We tend to think of the atmosphere and ocean as fluids in constant motion, and of the Earth as a solid. Yet, studies of the earth have shown the structure of our planet is in fact anything but static. It is a constantly moving system. Rocks roll, land slides on the surface, and plates that form the planet’s crust shift, all causing earthquakes and tsunamis. The mantle of the Earth sags under the weight of the highest mountains, and recovers as those mountains erode. Solid rock melts, it’s lighter elements rise and heavier ones sink. The fluid material of lava moves in currents deep under the Earth.
Some of the planet’s incredibly intense heat is left over from its original formation. Radioactive material in the heart of the planet also creates extremely hot temperatures. In Hawaii, heat comes from mantle rock that has melted, forming magma--molten rock that is still underground. Once magma erupts to the surface, it is called lava. When lava hardens, or magma hardens underground, it is called igneous rock. Our planet has a solid inner core, believed to be made up of high percentages of iron and nickel. The inner core, about 1,500 miles in diameter, is surrounded by a fluid outer core. The temperature of the molten outer core registers some 7,000 degrees Fahrenheit. The combined core: inner and outer is hotter than the surface of the sun. And it is under incredible pressure from all the layers of material around it, which are pressing down under the influence of gravity. Molten rock heats up deep in the Earth, but its melting temperature changes with pressure. The higher the pressure, the more heat is required to change rock from a solid to liquid state.
Tectonic Plate Theory
Most volcanoes are found at meeting points of the Earth’s tectonic plates. Imagine the pattern on a soccer ball-that is how the earth is divided. Tectonic plate theory is fairly recent, having been developed in the 1960s. The Hawaiian Island chain played a major role in the formation of the theory. Geologists noted that Hawai‘i is a long line of peaks, and originally they believed all the islands appeared at roughly the same time, arising from some kind of geologic rift. But more recent geological work has indicated that the oldest islands are at the far northwest end of the chain, and the youngest are at the southeast, near the Island of Hawai‘i. They also noticed the same pattern on two other island groups on the Pacific plate. All three chains, though hundreds or thousands of miles apart, form lines that run parallel to each other. As the theory goes, each chain was developing over a “hot spot,” where magma melts through the crust to create volcanoes.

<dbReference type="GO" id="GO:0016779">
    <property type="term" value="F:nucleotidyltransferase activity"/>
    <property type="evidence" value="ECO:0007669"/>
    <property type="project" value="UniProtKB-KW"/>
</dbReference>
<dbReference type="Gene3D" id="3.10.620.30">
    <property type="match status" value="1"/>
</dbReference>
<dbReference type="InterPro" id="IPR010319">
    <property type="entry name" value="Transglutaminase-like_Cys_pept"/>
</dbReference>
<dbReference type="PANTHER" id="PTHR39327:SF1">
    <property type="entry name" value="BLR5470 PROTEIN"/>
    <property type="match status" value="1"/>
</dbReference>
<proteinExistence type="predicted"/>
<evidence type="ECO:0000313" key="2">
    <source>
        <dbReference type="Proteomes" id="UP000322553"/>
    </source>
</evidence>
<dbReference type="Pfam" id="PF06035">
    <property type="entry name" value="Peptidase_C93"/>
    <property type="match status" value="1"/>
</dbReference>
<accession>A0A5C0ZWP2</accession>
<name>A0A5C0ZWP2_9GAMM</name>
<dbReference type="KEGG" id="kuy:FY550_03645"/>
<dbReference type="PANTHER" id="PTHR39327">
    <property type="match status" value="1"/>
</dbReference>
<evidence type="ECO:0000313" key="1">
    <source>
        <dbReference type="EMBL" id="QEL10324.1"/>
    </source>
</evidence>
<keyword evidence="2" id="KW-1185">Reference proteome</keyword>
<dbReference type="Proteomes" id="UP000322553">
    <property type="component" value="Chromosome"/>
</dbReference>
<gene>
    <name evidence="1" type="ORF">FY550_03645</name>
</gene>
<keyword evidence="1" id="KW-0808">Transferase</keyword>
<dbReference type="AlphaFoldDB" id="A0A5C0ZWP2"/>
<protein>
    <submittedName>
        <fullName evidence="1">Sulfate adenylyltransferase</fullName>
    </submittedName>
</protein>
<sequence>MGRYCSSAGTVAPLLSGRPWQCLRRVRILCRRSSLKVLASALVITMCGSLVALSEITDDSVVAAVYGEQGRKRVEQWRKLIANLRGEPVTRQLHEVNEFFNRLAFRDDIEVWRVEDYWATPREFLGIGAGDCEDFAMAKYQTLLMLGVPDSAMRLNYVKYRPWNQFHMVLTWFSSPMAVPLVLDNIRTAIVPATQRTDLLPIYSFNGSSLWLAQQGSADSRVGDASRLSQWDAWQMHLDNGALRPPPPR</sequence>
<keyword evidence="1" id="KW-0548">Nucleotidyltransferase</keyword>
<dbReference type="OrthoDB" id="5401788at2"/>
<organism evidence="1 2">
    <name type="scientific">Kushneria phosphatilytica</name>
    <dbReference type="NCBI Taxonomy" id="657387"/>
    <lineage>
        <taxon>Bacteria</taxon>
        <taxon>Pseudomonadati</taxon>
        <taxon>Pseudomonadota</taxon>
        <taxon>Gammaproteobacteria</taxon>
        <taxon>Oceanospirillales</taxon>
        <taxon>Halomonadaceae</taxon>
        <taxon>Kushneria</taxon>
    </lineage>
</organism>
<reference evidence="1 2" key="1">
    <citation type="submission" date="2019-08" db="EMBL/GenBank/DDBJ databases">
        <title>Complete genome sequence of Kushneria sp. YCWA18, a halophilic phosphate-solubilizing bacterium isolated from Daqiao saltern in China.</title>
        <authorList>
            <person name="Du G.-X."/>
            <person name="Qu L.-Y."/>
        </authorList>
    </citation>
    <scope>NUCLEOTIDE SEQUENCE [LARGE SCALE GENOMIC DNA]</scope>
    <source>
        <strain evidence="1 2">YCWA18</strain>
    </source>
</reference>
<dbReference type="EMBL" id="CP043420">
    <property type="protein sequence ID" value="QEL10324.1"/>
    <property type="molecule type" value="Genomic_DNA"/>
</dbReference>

Major Tectonic Plates
The Pacific Plate is just one of several that cover the Earth’s surface. Some geologists count seven large plates and at least two dozen smaller ones. Among the major ones is the North American Plate, which includes all of North America and about half of the North Atlantic Ocean. The South American Plate has most of South America and approximately half the South Atlantic. A single plate accounts for most of Asia and Europe, there is one for Africa, and one that forms Antarctica. Australia lies on the last major plate, which includes parts of the Indian Ocean and the western South Pacific.
Ring of Fire
Earth’s tectonic plates are separated by cracks in the planet’s crust, and they move toward or away from each other. The points where the plates meet are some of the most geologically active places on Earth. The circumference of the Pacific Plate is sometimes called the Ring of Fire, for the number of active volcanoes that exist along the boundary. Tectonic plates slide laterally in some areas, as at the San Andreas Fault in California. In other areas they spread apart, leaving the intervening space to fill with the magma that rises from the Earth’s mantle. There is also subduction zones where two plates are pushed into each other, one sliding up over another while the lower plate is driven back into the mantle. The Hawaiian hot spot contains zones such as these.